The sound of the theatre pipe organ as live accompaniment to silent films was part of the musical landscape in NYC during the peak years of what I think of as silent film’s first renaissance. Lee Erwin played a silent film show in 1968 at the Beacon Theatre, and was sort the unofficial “house organist” of Manhattan’s classic film scene for the next two decades.
MoMA had always had piano accompaniment, starting with its first film showings in 1939. Arthur Kleiner was the resident accompanist. What New Yorkers were used to hearing for silents at MoMA and any other venues that showed them was a piano.
Lee had been a movie organist in the 1920s, and once talkies came in worked in radio and eventually landed a regular gig as organist on the Arthur Godfrey show. He was with the show on both radio and TV for 22 years. From the late 1960s through the late 1980s, Lee accompanied silents at occasional shows at the Beacon. Yes, the Beacon Theatre on Broadway in the west 70s has a 4-manual Wurlitzer in it. It had opened in 1927 as a movies-and-vaudeville house.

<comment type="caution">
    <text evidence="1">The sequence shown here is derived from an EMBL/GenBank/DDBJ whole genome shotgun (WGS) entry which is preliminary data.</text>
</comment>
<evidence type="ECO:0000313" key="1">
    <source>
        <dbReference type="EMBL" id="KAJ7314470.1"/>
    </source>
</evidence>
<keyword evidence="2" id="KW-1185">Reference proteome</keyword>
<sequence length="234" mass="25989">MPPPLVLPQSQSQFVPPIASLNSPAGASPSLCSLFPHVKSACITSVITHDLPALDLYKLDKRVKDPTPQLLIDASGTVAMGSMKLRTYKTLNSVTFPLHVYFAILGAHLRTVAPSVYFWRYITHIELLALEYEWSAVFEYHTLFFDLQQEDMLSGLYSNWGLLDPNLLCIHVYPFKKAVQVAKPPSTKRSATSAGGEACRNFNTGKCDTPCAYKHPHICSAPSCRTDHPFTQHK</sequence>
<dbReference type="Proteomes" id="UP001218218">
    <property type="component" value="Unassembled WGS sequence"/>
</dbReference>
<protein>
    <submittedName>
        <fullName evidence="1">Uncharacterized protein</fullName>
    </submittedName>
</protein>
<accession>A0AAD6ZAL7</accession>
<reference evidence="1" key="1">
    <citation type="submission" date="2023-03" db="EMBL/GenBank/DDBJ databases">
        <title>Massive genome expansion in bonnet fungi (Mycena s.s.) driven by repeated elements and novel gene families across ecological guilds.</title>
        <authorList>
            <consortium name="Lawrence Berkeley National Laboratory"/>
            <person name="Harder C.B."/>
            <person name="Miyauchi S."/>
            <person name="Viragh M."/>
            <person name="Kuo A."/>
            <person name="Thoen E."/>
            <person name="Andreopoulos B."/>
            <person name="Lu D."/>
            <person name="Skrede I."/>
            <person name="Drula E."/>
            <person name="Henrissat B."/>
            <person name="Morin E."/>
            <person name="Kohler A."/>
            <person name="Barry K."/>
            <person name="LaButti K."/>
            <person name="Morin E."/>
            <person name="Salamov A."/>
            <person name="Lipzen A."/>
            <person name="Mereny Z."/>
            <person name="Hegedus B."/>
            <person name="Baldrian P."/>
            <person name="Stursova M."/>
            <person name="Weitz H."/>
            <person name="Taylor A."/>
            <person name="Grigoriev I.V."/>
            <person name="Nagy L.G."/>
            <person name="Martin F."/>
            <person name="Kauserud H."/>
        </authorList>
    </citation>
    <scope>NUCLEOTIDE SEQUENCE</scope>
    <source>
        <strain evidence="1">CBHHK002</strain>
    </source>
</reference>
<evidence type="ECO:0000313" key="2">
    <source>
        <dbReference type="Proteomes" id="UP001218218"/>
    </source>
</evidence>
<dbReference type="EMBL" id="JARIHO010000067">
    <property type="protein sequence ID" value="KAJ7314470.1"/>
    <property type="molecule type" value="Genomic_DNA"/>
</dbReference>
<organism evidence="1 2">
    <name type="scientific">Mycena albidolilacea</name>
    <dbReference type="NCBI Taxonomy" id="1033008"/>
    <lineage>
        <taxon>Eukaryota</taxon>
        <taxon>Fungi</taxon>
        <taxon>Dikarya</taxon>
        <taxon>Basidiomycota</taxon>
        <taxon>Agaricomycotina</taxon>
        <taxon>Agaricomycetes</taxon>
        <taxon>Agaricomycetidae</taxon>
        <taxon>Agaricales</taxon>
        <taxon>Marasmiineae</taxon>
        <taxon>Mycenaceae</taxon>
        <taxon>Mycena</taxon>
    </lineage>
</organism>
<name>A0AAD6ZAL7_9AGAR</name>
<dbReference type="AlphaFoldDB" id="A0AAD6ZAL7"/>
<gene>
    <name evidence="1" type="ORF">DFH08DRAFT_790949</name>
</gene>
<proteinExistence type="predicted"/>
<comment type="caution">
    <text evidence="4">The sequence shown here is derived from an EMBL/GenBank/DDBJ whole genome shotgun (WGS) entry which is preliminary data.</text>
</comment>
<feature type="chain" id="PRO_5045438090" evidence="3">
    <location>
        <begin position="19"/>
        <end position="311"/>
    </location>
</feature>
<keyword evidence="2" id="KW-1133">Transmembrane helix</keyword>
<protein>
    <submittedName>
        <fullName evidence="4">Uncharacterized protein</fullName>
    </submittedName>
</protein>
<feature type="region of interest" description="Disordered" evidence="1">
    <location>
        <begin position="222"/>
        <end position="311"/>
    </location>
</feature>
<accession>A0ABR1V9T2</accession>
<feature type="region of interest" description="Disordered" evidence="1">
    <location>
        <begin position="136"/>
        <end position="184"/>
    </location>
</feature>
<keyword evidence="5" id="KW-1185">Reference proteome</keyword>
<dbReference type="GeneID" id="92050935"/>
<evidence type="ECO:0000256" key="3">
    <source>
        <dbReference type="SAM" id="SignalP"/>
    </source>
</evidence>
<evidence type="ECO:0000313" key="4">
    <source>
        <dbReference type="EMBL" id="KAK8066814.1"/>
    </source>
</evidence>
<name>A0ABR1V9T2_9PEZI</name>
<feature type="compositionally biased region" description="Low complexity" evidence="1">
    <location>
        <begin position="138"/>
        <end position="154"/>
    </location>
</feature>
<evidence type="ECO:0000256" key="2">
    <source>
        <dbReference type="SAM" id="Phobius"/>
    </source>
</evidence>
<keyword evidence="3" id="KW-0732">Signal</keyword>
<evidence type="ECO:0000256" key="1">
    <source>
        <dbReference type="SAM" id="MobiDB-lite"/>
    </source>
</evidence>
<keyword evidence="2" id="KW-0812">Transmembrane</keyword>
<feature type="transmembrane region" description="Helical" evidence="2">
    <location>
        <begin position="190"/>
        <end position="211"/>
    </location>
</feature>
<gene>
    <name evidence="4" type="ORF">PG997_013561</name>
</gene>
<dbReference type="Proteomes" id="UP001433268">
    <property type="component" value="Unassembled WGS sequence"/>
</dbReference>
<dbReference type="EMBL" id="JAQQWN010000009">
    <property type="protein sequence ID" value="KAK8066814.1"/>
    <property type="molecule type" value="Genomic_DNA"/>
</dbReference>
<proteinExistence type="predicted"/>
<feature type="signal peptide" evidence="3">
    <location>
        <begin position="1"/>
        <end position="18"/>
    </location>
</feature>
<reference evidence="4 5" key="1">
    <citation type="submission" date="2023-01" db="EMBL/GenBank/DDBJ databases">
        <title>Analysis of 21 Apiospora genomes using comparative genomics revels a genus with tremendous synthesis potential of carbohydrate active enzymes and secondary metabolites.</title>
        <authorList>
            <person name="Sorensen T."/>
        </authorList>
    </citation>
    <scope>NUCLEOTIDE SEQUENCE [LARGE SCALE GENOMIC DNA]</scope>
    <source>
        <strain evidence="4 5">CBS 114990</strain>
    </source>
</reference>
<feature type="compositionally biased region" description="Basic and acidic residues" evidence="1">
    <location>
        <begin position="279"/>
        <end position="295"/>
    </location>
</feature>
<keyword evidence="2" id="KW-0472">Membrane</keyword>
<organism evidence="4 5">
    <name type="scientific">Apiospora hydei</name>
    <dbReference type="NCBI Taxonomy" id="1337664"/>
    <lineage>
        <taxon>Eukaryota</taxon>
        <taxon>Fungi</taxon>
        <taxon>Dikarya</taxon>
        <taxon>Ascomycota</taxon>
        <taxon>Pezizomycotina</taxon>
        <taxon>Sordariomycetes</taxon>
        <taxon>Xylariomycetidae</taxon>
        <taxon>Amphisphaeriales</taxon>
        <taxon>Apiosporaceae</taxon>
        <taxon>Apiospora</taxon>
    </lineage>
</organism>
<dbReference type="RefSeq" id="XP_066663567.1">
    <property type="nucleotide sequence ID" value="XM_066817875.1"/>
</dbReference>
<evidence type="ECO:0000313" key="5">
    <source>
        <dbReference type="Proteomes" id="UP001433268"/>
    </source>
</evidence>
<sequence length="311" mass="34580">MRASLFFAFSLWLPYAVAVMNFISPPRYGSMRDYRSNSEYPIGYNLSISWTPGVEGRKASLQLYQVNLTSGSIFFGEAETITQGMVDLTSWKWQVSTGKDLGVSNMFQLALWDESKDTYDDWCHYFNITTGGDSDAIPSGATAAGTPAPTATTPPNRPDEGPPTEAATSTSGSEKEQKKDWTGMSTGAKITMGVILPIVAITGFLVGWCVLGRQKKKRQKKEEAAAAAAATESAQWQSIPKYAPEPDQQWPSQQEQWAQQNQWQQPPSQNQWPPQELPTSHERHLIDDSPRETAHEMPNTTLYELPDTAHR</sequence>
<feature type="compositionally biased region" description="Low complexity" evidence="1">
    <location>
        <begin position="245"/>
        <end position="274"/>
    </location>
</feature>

The Carnegie Hall Cinema, one of Manhattan’s several repertory houses, had a 2-manual Wurlitzer in it, and Lee played there both for silents and as walk-in music before shows. That’s where I met him when I began accompanying silents in 1981 when I was an NYU student. The Bleecker Street Cinema, another repertory house, had an electric organ in it, and Lee accompanied silents there as well. The Cathedral of St. John the Divine had an annual summer silent film series that Lee played at that was very well attended.
There were a few silent film shows Lee played at Radio City Music Hall. Lee wasn’t the only theatre organist who performed in Manhattan, but he was the one heard most often. What I’m getting at is that during the first wave of renewed interest in silent films, if you were in NYC you heard both piano and theatre organ if you attended screenings around the city.
This would change in the late 1980s. Silent and classic film would be harder to find, and the sound of the theatre organ, would disappear from the soundscape of silent film.
I’ve written about what happened in the late ’80s in the second post in this series.
NPR aired a story in 2000 after Lee Erwin’s passing, which you can listen to here. It includes an account by film critic Bob Mondello of Lee playing through a film break-down.